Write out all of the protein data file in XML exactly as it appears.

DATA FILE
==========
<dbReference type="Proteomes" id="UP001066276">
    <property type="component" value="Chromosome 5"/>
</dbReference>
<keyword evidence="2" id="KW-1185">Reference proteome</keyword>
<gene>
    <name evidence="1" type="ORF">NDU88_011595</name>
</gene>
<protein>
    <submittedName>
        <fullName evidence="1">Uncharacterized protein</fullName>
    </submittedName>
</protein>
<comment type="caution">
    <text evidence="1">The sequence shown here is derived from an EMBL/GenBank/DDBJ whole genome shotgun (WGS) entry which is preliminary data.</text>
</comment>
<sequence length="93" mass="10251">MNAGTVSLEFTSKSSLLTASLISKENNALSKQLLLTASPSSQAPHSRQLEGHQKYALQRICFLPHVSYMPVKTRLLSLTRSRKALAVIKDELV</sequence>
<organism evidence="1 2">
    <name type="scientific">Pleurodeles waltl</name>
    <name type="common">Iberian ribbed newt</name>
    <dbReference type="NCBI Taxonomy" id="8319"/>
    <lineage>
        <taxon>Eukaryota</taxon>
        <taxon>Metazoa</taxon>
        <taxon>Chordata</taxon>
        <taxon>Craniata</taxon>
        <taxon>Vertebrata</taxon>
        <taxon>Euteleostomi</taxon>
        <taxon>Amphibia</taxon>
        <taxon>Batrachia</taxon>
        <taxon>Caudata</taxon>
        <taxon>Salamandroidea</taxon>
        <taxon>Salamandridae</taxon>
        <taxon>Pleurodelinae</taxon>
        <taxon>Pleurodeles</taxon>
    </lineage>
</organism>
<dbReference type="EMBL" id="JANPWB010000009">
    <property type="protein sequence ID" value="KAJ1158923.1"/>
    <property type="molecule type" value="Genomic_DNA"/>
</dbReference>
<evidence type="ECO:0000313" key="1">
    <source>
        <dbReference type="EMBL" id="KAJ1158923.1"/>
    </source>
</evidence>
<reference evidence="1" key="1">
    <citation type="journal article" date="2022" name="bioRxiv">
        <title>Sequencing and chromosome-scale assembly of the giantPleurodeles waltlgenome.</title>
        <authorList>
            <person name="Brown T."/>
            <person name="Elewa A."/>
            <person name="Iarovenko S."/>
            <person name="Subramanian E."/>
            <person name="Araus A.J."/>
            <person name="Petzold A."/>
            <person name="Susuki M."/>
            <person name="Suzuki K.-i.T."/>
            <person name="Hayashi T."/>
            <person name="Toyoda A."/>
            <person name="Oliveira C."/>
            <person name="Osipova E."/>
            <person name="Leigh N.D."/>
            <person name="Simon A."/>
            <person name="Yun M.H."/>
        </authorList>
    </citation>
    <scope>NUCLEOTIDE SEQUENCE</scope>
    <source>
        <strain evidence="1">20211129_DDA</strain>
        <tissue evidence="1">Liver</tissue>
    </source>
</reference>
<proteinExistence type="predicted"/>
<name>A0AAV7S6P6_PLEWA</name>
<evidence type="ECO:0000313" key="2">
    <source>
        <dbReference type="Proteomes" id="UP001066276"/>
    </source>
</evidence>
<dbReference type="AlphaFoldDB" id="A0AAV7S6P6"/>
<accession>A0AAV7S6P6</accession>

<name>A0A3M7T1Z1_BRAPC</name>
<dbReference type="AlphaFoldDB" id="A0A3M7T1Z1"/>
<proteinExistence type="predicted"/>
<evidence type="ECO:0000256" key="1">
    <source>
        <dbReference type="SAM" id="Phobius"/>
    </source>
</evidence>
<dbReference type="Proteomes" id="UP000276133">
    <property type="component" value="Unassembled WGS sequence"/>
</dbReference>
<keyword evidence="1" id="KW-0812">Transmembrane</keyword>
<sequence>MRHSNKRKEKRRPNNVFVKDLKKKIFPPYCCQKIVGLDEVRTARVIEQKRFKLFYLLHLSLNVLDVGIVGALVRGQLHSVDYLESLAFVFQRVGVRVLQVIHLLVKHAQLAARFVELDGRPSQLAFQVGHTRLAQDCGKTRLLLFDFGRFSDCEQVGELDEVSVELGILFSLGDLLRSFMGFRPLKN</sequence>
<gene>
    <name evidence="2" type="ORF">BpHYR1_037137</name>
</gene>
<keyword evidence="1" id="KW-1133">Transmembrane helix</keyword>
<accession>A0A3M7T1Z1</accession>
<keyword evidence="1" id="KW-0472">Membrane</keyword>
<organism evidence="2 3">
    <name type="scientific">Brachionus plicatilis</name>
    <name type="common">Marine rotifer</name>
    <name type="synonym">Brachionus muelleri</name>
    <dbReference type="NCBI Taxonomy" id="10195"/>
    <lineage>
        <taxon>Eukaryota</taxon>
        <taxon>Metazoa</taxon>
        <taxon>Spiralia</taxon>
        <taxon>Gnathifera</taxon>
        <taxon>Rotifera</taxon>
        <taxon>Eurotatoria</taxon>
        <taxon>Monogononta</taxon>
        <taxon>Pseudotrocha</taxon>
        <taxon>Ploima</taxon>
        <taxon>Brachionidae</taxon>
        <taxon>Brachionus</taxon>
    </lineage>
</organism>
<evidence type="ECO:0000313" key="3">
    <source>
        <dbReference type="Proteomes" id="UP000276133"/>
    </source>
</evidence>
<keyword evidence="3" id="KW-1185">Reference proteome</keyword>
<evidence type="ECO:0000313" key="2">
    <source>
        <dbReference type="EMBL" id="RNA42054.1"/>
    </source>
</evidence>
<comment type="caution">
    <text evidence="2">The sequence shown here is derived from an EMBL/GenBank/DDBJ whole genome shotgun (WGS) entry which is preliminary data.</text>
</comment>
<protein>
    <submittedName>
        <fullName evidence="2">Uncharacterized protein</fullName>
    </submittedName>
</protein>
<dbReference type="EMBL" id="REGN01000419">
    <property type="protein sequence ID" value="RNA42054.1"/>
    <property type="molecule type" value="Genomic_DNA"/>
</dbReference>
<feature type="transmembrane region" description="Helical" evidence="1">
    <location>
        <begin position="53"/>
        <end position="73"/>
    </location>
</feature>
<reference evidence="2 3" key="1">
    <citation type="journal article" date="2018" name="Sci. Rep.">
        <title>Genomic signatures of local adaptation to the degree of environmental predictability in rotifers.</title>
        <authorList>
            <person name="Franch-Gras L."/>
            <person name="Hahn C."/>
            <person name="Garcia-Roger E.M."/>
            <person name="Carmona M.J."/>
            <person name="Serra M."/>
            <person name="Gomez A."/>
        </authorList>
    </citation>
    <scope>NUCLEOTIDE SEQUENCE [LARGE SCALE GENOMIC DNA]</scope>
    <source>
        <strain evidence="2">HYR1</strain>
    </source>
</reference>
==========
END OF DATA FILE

<dbReference type="Proteomes" id="UP001066276">
    <property type="component" value="Chromosome 5"/>
</dbReference>
<keyword evidence="2" id="KW-1185">Reference proteome</keyword>
<gene>
    <name evidence="1" type="ORF">NDU88_011595</name>
</gene>
<protein>
    <submittedName>
        <fullName evidence="1">Uncharacterized protein</fullName>
    </submittedName>
</protein>
<comment type="caution">
    <text evidence="1">The sequence shown here is derived from an EMBL/GenBank/DDBJ whole genome shotgun (WGS) entry which is preliminary data.</text>
</comment>
<sequence length="93" mass="10251">MNAGTVSLEFTSKSSLLTASLISKENNALSKQLLLTASPSSQAPHSRQLEGHQKYALQRICFLPHVSYMPVKTRLLSLTRSRKALAVIKDELV</sequence>
<organism evidence="1 2">
    <name type="scientific">Pleurodeles waltl</name>
    <name type="common">Iberian ribbed newt</name>
    <dbReference type="NCBI Taxonomy" id="8319"/>
    <lineage>
        <taxon>Eukaryota</taxon>
        <taxon>Metazoa</taxon>
        <taxon>Chordata</taxon>
        <taxon>Craniata</taxon>
        <taxon>Vertebrata</taxon>
        <taxon>Euteleostomi</taxon>
        <taxon>Amphibia</taxon>
        <taxon>Batrachia</taxon>
        <taxon>Caudata</taxon>
        <taxon>Salamandroidea</taxon>
        <taxon>Salamandridae</taxon>
        <taxon>Pleurodelinae</taxon>
        <taxon>Pleurodeles</taxon>
    </lineage>
</organism>
<dbReference type="EMBL" id="JANPWB010000009">
    <property type="protein sequence ID" value="KAJ1158923.1"/>
    <property type="molecule type" value="Genomic_DNA"/>
</dbReference>
<evidence type="ECO:0000313" key="1">
    <source>
        <dbReference type="EMBL" id="KAJ1158923.1"/>
    </source>
</evidence>
<reference evidence="1" key="1">
    <citation type="journal article" date="2022" name="bioRxiv">
        <title>Sequencing and chromosome-scale assembly of the giantPleurodeles waltlgenome.</title>
        <authorList>
            <person name="Brown T."/>
            <person name="Elewa A."/>
            <person name="Iarovenko S."/>
            <person name="Subramanian E."/>
            <person name="Araus A.J."/>
            <person name="Petzold A."/>
            <person name="Susuki M."/>
            <person name="Suzuki K.-i.T."/>
            <person name="Hayashi T."/>
            <person name="Toyoda A."/>
            <person name="Oliveira C."/>
            <person name="Osipova E."/>
            <person name="Leigh N.D."/>
            <person name="Simon A."/>
            <person name="Yun M.H."/>
        </authorList>
    </citation>
    <scope>NUCLEOTIDE SEQUENCE</scope>
    <source>
        <strain evidence="1">20211129_DDA</strain>
        <tissue evidence="1">Liver</tissue>
    </source>
</reference>
<proteinExistence type="predicted"/>
<name>A0AAV7S6P6_PLEWA</name>
<evidence type="ECO:0000313" key="2">
    <source>
        <dbReference type="Proteomes" id="UP001066276"/>
    </source>
</evidence>
<dbReference type="AlphaFoldDB" id="A0AAV7S6P6"/>
<accession>A0AAV7S6P6</accession>

<name>A0A3M7T1Z1_BRAPC</name>
<dbReference type="AlphaFoldDB" id="A0A3M7T1Z1"/>
<proteinExistence type="predicted"/>
<evidence type="ECO:0000256" key="1">
    <source>
        <dbReference type="SAM" id="Phobius"/>
    </source>
</evidence>
<dbReference type="Proteomes" id="UP000276133">
    <property type="component" value="Unassembled WGS sequence"/>
</dbReference>
<keyword evidence="1" id="KW-0812">Transmembrane</keyword>
<sequence>MRHSNKRKEKRRPNNVFVKDLKKKIFPPYCCQKIVGLDEVRTARVIEQKRFKLFYLLHLSLNVLDVGIVGALVRGQLHSVDYLESLAFVFQRVGVRVLQVIHLLVKHAQLAARFVELDGRPSQLAFQVGHTRLAQDCGKTRLLLFDFGRFSDCEQVGELDEVSVELGILFSLGDLLRSFMGFRPLKN</sequence>
<gene>
    <name evidence="2" type="ORF">BpHYR1_037137</name>
</gene>
<keyword evidence="1" id="KW-1133">Transmembrane helix</keyword>
<accession>A0A3M7T1Z1</accession>
<keyword evidence="1" id="KW-0472">Membrane</keyword>
<organism evidence="2 3">
    <name type="scientific">Brachionus plicatilis</name>
    <name type="common">Marine rotifer</name>
    <name type="synonym">Brachionus muelleri</name>
    <dbReference type="NCBI Taxonomy" id="10195"/>
    <lineage>
        <taxon>Eukaryota</taxon>
        <taxon>Metazoa</taxon>
        <taxon>Spiralia</taxon>
        <taxon>Gnathifera</taxon>
        <taxon>Rotifera</taxon>
        <taxon>Eurotatoria</taxon>
        <taxon>Monogononta</taxon>
        <taxon>Pseudotrocha</taxon>
        <taxon>Ploima</taxon>
        <taxon>Brachionidae</taxon>
        <taxon>Brachionus</taxon>
    </lineage>
</organism>
<evidence type="ECO:0000313" key="3">
    <source>
        <dbReference type="Proteomes" id="UP000276133"/>
    </source>
</evidence>
<keyword evidence="3" id="KW-1185">Reference proteome</keyword>
<evidence type="ECO:0000313" key="2">
    <source>
        <dbReference type="EMBL" id="RNA42054.1"/>
    </source>
</evidence>
<comment type="caution">
    <text evidence="2">The sequence shown here is derived from an EMBL/GenBank/DDBJ whole genome shotgun (WGS) entry which is preliminary data.</text>
</comment>
<protein>
    <submittedName>
        <fullName evidence="2">Uncharacterized protein</fullName>
    </submittedName>
</protein>
<dbReference type="EMBL" id="REGN01000419">
    <property type="protein sequence ID" value="RNA42054.1"/>
    <property type="molecule type" value="Genomic_DNA"/>
</dbReference>
<feature type="transmembrane region" description="Helical" evidence="1">
    <location>
        <begin position="53"/>
        <end position="73"/>
    </location>
</feature>
<reference evidence="2 3" key="1">
    <citation type="journal article" date="2018" name="Sci. Rep.">
        <title>Genomic signatures of local adaptation to the degree of environmental predictability in rotifers.</title>
        <authorList>
            <person name="Franch-Gras L."/>
            <person name="Hahn C."/>
            <person name="Garcia-Roger E.M."/>
            <person name="Carmona M.J."/>
            <person name="Serra M."/>
            <person name="Gomez A."/>
        </authorList>
    </citation>
    <scope>NUCLEOTIDE SEQUENCE [LARGE SCALE GENOMIC DNA]</scope>
    <source>
        <strain evidence="2">HYR1</strain>
    </source>
</reference>